Year on year cybercriminals are becoming more savvy and finding new ways to make increasingly large amounts of money. At the moment, ransomware is all the rage. Following the global WannaCry outbreak – which almost crippled the NHS – ransomware has been thrown into the public consciousness like never before.
And according to research by Google it is not going away anywhere fast. "It's become a very, very profitable market and is here to stay," said Elie Bursztein from Google. "Ransomware is a fast-moving market, there's aggressive competition coming from variants such as SamSam and Spora. It's no longer a game reserved for tech-savvy criminals. It's for almost anyone."
And ransomware has become big business for the gangs of hackers collaborating together. Google’s research found that cyber-thieves have made at least $25m (£19m) from ransomware in the last two years alone. The most popular strains of ransomware were the Locky and Cerber families, added Bursztein. Payment analysis of the Bitcoin blockchain, which logs all transactions made using the e-currency, revealed that those two strains also made the most money over the last year, with Locky collecting about $7.8m (£5.9m) and Cerber $6.9m (£5.2m).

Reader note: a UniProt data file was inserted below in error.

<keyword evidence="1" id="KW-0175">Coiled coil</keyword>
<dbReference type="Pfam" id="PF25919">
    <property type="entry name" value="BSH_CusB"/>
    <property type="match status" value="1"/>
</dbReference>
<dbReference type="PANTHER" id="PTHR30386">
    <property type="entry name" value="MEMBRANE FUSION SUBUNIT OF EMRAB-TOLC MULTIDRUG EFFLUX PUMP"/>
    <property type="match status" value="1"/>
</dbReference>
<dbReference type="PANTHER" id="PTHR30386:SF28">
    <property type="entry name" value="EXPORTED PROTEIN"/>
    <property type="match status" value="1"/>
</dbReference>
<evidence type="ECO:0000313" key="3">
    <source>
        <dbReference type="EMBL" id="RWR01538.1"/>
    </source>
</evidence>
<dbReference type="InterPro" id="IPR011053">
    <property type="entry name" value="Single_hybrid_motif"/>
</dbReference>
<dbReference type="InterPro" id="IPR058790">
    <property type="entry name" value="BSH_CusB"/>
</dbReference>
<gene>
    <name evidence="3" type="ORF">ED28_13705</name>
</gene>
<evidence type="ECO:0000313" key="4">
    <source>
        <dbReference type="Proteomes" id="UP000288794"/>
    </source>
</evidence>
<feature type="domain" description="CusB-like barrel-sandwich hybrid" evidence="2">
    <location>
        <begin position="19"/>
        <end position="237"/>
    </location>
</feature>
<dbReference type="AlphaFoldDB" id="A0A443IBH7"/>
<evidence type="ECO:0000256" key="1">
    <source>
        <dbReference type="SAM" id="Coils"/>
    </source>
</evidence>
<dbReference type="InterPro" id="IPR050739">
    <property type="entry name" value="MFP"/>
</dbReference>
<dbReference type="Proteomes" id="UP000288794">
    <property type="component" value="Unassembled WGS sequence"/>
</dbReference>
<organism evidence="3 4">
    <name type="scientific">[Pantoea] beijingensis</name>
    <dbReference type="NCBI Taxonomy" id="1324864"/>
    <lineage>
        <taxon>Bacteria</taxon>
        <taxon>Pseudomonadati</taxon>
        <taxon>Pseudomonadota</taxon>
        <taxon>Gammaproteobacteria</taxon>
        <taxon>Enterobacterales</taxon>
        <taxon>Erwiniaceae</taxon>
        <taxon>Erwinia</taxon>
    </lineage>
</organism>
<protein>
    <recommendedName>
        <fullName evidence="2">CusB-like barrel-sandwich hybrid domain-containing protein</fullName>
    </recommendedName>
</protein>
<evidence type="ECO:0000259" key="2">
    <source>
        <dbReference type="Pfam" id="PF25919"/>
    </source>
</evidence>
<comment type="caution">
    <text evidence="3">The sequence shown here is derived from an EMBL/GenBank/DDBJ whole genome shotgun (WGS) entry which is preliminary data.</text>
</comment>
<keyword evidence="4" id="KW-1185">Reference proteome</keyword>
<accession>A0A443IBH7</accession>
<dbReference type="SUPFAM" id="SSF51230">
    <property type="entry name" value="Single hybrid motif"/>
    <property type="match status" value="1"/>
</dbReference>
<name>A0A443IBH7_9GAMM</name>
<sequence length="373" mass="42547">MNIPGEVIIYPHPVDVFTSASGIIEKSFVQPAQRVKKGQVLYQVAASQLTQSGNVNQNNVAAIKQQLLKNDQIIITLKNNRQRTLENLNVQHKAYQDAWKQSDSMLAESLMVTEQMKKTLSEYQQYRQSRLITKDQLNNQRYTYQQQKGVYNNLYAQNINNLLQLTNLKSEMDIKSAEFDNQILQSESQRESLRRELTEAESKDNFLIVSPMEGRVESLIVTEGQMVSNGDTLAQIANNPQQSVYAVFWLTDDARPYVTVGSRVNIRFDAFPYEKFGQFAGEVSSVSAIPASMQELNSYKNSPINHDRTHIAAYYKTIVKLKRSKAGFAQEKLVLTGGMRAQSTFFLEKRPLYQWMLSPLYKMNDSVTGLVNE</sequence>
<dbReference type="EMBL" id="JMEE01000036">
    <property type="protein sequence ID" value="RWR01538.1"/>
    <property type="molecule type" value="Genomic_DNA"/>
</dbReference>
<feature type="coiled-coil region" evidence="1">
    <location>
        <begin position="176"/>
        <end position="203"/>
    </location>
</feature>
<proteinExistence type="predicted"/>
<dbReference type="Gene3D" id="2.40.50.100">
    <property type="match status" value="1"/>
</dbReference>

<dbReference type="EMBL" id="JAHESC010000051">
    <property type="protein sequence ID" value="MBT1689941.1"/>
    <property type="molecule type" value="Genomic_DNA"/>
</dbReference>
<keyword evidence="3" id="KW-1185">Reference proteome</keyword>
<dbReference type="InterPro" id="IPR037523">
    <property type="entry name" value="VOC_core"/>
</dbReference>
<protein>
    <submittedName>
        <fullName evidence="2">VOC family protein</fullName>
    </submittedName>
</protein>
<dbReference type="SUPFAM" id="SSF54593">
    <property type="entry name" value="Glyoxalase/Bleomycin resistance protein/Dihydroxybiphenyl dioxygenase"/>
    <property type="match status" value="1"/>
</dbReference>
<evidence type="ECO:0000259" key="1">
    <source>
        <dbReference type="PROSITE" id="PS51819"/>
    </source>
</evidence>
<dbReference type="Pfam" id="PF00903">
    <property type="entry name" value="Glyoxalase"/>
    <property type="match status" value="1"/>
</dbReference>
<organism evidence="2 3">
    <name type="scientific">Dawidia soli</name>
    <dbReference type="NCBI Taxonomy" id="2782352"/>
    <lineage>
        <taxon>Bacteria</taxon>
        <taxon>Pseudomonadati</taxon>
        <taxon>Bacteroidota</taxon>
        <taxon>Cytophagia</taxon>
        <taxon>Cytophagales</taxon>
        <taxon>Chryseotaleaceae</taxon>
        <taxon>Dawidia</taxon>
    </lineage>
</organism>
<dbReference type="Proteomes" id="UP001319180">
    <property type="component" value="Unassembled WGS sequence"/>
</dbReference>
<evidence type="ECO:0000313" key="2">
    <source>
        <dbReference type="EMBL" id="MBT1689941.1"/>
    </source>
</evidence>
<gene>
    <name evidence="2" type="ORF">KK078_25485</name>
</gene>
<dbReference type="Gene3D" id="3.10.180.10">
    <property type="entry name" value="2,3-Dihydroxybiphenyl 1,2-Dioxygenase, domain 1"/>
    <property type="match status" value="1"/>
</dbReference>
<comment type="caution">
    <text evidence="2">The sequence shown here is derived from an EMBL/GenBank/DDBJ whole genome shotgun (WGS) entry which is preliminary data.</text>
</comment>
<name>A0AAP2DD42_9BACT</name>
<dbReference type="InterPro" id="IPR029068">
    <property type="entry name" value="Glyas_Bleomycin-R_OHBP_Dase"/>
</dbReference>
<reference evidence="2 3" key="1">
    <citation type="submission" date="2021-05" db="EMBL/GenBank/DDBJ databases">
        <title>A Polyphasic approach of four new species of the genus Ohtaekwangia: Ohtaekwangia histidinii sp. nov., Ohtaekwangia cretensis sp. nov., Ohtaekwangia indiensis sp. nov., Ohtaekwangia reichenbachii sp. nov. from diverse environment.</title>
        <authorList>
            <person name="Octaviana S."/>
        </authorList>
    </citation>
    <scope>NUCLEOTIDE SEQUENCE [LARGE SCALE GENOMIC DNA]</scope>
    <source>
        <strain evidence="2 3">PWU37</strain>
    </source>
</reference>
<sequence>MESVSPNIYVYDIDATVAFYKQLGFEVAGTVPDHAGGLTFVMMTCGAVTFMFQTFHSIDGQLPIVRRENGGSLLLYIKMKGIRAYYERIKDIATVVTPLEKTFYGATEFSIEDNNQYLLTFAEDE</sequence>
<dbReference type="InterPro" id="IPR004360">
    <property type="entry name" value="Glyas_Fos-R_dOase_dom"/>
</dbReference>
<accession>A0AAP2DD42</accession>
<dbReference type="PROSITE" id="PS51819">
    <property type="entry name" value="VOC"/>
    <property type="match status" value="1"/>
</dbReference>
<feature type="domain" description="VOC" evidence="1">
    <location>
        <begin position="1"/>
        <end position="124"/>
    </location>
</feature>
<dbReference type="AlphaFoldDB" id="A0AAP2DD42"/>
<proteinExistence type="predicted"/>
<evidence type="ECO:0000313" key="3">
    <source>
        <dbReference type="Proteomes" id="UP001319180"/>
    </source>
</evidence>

And with security firms scrambling to find ways to shore up shop, Microsoft is offering huge sums of money to patch-up potential vulnerabilities in its Windows 10 operating system. Launching its new Windows Bounty Program, the software giant has expanded its existing security bug bounty programs. Microsoft has previously paid out $100,000 for Windows 8.1 bugs, and this new scheme will see the software giant pay out far more for serious Hyper-V flaws in Windows 10 or Windows Server operating systems.
Microsoft will now reportedly pay up to $250,000 for fixes to severe Hyper-V vulnerabilities, and security bugs in Microsoft Edge or Windows 10 preview builds will fetch up to $15,000. “Security is always changing and we prioritize different types of vulnerabilities at different points in time,” a Microsoft spokesperson said. “Microsoft strongly believes in the value of the bug bounties, and we trust that it serves to enhance our security capabilities.”